Snow leopards are generally smaller than other big cats, but still exhibit a wide range of sizes. They are covered in long thick fur which has a base color that varies from smoky grey to a light yellow tan, with white under parts. They have deep grey to black open rosettes (spots!) on their body with small spots of the same color on their heads. Due to the colder climate they are found in, snow leopards show several adaptations for harsh weather living. Their stocky bodies, thick fur, and small rounded ears are all designed to minimize heat loss. Their wide paws help to distribute their weight better for walking on snow, and they have fur on their undersides to increase their traction on steep and unstable surfaces. The long flexible tail of a snow leopard is perfect for helping to maintain balance as well!
The snow leopard is a secretive cat, and a solitary hunter except when the female has young with her. Clever hunters, they search for prey along stream valleys and using ridges as a vantage point from which to spot and ambush prey. They follow migrating prey along annual routes of up to 38 square miles. The snow leopard can jump distances of 20-50 ft to catch their prey using their very long tail to help maintain accuracy and balance. To help deal with the climate change in their environment, these cats will grow a thicker coat for winter months. An individual snow leopard lives within a well defined range, but generally doesn’t aggressively defend its territory when other snow leopards encroach. These cats are crepuscular, which means they are active most at dusk and dawn.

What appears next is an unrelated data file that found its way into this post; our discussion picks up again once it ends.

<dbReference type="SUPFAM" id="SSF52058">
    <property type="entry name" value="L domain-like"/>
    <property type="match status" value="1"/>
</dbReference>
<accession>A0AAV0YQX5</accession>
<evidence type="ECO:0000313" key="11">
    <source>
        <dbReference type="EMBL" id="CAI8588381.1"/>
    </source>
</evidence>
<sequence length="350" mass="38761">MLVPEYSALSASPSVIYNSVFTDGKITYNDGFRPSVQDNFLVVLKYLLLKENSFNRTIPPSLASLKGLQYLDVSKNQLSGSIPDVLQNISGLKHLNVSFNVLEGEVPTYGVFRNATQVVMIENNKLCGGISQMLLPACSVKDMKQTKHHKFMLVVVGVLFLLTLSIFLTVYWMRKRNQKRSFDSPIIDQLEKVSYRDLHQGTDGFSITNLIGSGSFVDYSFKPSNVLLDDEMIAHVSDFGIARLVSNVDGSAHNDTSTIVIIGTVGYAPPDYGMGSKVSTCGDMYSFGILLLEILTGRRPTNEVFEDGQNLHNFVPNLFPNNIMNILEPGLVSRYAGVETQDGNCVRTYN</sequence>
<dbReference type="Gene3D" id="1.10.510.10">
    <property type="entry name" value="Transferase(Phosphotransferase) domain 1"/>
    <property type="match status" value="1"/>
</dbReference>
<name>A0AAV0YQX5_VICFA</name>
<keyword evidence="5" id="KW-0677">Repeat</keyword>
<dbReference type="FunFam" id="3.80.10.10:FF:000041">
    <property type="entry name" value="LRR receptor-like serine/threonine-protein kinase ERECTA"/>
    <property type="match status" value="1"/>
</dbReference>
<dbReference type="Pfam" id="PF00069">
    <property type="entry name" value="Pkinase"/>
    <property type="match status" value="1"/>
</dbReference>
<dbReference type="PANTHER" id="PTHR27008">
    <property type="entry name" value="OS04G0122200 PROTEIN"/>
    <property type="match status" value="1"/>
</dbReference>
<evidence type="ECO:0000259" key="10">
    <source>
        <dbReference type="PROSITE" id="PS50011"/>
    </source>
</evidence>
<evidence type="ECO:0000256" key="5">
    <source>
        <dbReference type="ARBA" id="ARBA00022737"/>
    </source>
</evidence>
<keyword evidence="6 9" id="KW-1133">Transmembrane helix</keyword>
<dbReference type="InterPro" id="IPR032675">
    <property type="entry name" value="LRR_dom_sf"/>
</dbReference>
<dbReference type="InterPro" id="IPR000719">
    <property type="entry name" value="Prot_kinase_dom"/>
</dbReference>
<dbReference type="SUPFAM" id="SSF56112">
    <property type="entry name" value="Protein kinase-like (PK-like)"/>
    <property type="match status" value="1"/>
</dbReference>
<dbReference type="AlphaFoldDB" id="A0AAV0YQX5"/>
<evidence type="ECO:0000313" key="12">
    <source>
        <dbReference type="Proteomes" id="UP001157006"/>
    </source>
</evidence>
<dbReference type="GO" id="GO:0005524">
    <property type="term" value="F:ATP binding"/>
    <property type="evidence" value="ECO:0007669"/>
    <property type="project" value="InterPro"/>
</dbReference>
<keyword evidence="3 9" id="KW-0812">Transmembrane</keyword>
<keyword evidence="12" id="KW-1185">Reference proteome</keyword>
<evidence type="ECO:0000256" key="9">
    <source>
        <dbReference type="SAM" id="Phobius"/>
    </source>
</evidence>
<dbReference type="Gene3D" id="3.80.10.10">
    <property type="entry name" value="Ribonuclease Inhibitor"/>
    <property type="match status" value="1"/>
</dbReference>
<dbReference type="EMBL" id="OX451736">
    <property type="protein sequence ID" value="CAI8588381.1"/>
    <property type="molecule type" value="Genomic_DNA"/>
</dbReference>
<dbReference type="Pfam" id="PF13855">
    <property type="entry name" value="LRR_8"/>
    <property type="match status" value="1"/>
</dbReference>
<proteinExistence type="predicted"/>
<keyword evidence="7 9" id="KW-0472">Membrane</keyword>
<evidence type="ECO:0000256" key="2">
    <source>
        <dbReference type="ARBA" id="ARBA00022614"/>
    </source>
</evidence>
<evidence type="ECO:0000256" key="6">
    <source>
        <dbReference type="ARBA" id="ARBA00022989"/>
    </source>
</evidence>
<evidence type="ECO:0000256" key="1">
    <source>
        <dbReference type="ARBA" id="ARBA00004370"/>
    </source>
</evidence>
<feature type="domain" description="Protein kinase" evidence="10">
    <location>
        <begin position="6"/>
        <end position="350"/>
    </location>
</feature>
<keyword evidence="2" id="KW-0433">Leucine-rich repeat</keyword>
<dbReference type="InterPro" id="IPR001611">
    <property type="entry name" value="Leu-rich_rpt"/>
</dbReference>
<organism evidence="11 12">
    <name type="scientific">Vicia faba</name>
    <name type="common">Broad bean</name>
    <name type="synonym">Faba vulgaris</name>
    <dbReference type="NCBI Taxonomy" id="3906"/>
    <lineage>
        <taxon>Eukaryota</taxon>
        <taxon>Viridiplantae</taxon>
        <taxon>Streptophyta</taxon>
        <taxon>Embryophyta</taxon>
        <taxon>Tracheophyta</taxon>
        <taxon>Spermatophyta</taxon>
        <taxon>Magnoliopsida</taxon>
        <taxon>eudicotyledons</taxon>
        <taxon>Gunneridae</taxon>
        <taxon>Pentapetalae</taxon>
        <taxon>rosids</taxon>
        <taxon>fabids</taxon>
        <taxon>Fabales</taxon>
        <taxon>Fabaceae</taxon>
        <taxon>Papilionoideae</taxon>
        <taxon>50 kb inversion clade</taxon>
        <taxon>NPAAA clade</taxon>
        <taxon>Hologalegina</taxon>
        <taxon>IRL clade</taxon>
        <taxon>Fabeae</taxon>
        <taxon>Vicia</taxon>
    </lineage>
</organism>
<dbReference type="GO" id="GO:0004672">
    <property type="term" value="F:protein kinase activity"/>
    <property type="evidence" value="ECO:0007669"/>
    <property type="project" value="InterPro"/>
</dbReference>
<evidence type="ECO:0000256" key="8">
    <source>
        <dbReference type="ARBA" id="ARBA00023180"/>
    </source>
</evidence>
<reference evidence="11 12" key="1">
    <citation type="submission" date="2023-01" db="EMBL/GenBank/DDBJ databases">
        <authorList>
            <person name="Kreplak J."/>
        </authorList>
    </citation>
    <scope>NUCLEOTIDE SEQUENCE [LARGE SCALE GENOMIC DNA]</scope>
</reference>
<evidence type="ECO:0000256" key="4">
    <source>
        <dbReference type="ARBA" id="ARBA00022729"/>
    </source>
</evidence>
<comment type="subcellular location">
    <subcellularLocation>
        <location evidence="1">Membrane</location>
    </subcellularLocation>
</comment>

Did You Know?
- Like other cold climate cats, snow leopards use their bushy tails to shield their faces from the cold temperatures.
- During the summer, snow leopards hunt as high as 18,000 ft!
- Unlike other large cats, the snow leopard does not roar.
Serena the female snow leopard was born right here at Potter Park Zoo in 1998.